Presented by: Marissa Bivins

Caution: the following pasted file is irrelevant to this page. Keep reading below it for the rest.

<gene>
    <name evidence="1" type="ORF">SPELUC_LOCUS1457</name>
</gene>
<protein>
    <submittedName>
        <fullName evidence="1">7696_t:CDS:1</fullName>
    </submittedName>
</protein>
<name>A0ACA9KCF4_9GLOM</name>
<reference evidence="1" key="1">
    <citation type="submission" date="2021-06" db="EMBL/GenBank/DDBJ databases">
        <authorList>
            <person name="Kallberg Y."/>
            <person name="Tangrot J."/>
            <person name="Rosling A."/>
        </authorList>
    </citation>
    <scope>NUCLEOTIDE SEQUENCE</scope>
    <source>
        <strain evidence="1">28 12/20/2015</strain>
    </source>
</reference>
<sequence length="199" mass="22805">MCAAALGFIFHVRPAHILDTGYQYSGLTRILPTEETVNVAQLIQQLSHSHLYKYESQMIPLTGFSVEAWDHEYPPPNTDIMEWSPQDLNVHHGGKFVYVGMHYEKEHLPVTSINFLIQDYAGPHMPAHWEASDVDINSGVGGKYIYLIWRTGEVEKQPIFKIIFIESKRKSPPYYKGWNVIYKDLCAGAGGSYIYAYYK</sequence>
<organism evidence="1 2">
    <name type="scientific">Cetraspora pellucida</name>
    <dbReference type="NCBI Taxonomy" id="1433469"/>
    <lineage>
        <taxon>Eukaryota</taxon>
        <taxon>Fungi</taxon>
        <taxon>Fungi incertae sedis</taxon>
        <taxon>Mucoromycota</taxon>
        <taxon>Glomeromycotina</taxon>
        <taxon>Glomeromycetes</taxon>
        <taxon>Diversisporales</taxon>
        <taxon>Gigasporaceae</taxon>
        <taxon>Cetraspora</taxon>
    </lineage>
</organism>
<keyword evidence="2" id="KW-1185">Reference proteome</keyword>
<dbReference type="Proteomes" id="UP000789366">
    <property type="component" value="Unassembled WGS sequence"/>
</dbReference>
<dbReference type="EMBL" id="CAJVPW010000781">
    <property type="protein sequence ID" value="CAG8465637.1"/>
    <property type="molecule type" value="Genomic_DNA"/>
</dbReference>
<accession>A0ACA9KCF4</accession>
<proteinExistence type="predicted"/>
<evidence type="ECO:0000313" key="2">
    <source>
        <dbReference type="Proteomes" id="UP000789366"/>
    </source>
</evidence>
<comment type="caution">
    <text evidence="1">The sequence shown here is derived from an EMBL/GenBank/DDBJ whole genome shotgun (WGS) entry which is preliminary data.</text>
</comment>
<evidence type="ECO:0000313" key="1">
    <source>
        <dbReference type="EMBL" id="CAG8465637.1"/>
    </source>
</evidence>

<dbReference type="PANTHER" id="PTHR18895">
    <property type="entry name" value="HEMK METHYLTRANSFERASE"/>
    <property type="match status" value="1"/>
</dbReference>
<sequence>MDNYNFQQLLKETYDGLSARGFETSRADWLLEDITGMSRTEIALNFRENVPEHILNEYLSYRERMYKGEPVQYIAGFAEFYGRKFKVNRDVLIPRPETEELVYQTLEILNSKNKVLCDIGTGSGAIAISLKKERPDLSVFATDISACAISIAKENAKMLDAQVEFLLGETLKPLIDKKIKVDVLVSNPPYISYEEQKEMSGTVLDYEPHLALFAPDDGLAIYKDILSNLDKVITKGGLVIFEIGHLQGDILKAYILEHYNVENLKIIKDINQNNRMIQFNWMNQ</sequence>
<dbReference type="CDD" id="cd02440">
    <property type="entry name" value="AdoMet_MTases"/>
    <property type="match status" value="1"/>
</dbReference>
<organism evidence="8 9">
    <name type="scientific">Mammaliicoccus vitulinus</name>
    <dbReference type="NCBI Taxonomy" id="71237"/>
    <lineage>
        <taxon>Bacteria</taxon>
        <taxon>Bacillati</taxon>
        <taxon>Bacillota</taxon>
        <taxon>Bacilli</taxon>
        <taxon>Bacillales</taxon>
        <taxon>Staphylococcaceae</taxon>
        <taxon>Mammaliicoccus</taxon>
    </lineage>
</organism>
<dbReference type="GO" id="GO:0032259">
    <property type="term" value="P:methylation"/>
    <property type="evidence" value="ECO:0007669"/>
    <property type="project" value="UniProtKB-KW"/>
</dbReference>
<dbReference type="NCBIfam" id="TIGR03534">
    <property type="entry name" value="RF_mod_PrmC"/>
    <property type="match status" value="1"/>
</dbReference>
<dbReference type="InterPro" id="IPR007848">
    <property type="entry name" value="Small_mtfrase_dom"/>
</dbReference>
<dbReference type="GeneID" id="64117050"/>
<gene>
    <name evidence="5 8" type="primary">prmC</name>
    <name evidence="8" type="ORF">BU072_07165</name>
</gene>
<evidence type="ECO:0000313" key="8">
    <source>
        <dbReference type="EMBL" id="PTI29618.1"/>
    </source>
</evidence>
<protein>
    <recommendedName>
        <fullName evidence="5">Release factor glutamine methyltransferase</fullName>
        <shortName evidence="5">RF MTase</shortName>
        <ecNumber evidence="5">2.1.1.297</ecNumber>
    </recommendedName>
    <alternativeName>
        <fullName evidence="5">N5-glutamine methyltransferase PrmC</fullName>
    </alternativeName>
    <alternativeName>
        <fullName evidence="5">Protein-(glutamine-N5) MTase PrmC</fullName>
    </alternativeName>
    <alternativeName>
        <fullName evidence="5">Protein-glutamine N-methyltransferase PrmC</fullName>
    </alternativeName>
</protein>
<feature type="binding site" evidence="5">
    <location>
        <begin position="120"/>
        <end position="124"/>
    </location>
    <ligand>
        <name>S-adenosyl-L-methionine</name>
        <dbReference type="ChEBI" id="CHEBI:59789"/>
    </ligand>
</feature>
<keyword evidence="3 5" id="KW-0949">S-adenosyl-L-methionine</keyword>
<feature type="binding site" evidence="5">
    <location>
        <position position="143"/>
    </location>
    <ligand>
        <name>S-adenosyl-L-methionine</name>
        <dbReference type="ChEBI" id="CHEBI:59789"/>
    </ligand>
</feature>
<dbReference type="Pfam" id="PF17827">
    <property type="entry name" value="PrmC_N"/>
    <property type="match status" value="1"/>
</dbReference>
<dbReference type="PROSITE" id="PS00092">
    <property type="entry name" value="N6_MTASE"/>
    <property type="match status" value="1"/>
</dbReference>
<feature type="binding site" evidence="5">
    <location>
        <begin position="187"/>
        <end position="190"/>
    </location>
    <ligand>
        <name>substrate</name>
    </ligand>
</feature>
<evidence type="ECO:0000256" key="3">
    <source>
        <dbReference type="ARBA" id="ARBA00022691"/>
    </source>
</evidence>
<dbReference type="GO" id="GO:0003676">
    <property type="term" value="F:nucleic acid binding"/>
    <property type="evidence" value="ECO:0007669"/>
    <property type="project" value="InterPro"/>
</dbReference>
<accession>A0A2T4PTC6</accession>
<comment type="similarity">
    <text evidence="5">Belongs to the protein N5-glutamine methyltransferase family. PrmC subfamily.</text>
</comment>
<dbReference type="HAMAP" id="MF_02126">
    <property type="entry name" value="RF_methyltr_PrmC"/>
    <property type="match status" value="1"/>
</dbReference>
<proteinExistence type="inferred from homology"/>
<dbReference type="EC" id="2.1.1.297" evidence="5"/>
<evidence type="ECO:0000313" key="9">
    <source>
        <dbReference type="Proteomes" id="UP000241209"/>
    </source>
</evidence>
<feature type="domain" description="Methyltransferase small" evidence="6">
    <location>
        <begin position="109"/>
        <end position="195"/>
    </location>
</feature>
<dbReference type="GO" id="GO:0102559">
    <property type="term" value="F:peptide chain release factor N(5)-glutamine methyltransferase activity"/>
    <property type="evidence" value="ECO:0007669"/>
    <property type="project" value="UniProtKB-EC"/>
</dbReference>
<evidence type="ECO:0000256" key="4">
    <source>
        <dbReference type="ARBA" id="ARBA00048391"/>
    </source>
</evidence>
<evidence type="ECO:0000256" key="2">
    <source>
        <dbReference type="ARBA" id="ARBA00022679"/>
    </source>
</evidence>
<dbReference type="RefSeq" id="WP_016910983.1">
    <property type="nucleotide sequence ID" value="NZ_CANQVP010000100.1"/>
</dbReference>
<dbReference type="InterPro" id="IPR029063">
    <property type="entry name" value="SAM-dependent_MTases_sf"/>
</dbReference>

Mycophenolate mofetil (MMF) is an immunosuppressant used chronically by organ transplant and autoimmune patients. Unfortunately, MMF causes dose-limiting, gastrointestinal side effects, including ulcers, weight loss, vomiting, and diarrhea. The active form of MMF, mycophenolic acid (MPA), is inactivated to mycophenolate-glucuronide (MPA-G) via human drug metabolism and sent to the gut for elimination. Bacteria residing within the gut express β-glucuronidase enzymes (GUSs) that convert drug-glucuronides into their active forms and have been subjected to targeted inhibition. Reactivation of MPA-G within the gut is predicted to cause this drug’s intestinal toxicity and drive difficulties in dosing due to enterohepatic recirculation. Here, we show that complex enzyme slurries from MMF-treated patient fecal samples have variable MPA-G processing activities that are not inhibited by previously validated GUS inhibitors. To identify the GUS enzymes that process MPA-G, we kinetically evaluated a panel of GUSs in vitro and discovered two highly efficient isoforms from Bacteroides uniformis and Roseburia hominis. Structural analyses pinpointed specific motifs that enable MPA-G reactivation by these enzymes. Defining the structural basis of efficient MPA-G processing by microbial GUS proteins will facilitate the development of novel inhibitors to prevent MMF-induced gut toxicity.
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